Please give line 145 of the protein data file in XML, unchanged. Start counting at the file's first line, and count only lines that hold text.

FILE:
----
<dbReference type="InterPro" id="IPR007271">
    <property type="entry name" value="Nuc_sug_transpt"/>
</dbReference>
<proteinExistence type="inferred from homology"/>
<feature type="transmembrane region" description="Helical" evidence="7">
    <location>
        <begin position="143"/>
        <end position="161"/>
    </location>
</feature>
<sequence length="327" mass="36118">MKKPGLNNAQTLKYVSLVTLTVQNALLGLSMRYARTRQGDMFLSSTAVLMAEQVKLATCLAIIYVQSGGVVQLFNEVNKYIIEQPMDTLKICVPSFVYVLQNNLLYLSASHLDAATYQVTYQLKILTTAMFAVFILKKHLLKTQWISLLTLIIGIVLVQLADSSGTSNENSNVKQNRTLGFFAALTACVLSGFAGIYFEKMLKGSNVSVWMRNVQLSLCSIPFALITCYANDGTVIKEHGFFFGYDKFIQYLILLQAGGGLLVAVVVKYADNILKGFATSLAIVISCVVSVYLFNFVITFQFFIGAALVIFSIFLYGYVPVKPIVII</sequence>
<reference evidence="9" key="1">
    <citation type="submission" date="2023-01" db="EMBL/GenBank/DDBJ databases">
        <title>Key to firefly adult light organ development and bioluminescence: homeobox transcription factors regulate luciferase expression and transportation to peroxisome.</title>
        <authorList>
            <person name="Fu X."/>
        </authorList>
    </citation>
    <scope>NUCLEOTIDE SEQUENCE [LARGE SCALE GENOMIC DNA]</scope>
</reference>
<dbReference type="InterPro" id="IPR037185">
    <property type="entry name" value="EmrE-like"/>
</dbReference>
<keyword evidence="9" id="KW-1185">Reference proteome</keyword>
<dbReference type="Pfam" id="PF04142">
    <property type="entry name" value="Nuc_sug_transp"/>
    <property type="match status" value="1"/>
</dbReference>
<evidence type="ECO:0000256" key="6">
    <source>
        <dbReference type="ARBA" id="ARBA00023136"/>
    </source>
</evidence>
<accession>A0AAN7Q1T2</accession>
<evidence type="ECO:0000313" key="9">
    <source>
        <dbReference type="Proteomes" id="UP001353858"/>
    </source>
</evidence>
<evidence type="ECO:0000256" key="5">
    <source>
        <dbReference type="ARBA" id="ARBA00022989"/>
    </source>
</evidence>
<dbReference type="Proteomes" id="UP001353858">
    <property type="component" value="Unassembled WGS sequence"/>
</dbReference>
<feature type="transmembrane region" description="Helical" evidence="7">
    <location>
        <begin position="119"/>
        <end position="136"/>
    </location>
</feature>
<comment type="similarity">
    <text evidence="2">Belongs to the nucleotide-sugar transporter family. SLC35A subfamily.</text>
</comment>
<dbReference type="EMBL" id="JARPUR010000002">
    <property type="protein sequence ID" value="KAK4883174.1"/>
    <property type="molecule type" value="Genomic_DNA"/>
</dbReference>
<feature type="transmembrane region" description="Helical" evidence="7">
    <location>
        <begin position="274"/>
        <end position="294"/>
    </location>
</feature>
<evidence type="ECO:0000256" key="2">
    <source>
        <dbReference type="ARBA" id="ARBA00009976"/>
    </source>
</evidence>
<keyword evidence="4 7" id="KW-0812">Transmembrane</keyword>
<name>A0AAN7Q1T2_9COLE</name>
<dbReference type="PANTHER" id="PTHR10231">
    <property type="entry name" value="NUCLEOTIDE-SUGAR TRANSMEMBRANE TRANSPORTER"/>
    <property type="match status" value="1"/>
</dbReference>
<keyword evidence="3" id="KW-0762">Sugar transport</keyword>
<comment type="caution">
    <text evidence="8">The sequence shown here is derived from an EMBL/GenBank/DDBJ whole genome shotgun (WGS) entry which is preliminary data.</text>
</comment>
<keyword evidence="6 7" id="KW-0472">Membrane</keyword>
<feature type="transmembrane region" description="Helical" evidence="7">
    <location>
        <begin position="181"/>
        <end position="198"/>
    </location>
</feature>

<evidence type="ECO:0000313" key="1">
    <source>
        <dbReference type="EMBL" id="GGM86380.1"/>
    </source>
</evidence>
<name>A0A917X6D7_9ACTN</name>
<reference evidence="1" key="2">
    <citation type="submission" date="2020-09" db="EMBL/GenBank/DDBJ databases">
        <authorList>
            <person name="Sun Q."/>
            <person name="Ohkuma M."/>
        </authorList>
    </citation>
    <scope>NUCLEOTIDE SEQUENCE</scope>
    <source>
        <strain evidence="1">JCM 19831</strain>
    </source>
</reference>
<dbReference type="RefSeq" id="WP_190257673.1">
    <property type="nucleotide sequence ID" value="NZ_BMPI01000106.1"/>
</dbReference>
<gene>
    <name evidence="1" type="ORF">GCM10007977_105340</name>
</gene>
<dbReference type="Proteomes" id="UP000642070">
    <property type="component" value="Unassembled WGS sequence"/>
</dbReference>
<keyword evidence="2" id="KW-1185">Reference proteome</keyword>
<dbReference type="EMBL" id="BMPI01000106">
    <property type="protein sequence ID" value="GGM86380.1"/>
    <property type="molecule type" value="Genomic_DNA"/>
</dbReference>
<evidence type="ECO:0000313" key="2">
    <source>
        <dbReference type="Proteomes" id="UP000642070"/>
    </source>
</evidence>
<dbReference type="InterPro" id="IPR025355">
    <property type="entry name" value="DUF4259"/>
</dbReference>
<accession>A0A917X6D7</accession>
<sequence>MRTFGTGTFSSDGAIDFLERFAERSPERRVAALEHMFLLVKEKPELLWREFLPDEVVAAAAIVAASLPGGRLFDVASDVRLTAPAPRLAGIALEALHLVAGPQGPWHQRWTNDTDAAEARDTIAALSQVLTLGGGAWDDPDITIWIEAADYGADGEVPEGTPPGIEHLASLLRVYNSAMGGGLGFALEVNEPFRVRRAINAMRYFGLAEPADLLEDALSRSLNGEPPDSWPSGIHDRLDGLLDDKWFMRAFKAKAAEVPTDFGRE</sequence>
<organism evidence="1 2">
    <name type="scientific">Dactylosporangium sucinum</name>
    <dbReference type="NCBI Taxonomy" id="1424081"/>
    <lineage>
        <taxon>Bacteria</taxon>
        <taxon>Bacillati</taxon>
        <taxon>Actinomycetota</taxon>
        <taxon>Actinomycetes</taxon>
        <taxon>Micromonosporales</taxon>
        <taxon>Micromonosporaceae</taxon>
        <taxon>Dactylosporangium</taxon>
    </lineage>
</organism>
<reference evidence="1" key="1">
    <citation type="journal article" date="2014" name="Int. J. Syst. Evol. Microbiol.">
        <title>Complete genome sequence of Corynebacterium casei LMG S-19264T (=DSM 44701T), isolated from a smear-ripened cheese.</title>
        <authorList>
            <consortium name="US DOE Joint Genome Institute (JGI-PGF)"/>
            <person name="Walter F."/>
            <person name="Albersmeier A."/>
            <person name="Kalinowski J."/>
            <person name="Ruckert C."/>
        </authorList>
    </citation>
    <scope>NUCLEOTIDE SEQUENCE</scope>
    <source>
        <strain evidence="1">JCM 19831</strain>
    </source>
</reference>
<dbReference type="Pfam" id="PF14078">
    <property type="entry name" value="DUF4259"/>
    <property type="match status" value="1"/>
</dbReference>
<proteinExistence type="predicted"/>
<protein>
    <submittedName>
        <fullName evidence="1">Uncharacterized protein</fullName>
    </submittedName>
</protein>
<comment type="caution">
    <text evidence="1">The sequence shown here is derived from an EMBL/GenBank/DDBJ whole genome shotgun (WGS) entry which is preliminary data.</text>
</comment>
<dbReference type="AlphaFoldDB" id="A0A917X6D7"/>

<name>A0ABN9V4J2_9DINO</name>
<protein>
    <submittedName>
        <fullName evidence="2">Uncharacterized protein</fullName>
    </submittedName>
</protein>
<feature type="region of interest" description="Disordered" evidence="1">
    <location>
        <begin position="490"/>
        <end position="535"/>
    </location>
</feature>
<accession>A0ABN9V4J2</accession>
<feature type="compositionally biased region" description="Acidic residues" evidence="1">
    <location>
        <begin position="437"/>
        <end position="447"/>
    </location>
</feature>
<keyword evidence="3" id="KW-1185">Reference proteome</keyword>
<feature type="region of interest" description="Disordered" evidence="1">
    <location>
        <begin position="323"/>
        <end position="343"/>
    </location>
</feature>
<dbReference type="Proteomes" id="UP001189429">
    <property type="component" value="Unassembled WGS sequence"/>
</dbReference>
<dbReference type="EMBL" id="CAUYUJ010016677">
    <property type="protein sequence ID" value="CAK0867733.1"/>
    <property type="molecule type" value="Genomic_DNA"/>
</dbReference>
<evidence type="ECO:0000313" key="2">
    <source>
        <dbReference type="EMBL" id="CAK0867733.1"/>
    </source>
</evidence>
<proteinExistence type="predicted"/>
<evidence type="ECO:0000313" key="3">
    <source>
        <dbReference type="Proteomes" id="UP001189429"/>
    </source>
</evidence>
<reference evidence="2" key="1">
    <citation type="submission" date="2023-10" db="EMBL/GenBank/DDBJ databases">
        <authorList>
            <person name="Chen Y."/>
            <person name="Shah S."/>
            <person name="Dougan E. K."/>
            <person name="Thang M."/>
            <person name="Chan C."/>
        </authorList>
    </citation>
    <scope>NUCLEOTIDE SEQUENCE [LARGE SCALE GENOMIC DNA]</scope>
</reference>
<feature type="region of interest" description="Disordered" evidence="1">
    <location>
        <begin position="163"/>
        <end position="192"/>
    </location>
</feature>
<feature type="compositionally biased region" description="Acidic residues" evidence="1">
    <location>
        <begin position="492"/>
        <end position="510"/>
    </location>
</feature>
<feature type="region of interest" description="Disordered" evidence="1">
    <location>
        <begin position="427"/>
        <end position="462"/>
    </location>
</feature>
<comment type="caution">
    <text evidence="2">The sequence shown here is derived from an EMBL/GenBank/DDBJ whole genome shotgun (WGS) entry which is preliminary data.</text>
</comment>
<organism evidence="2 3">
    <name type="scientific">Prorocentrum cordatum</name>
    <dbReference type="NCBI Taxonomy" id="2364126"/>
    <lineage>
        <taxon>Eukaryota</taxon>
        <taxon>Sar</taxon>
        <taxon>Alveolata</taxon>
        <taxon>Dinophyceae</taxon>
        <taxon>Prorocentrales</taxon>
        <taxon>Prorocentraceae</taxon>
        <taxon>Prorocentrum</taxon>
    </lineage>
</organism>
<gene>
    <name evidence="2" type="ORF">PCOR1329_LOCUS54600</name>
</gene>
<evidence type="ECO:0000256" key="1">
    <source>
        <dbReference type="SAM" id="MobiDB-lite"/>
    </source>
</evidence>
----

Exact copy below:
    <citation type="journal article" date="2014" name="Int. J. Syst. Evol. Microbiol.">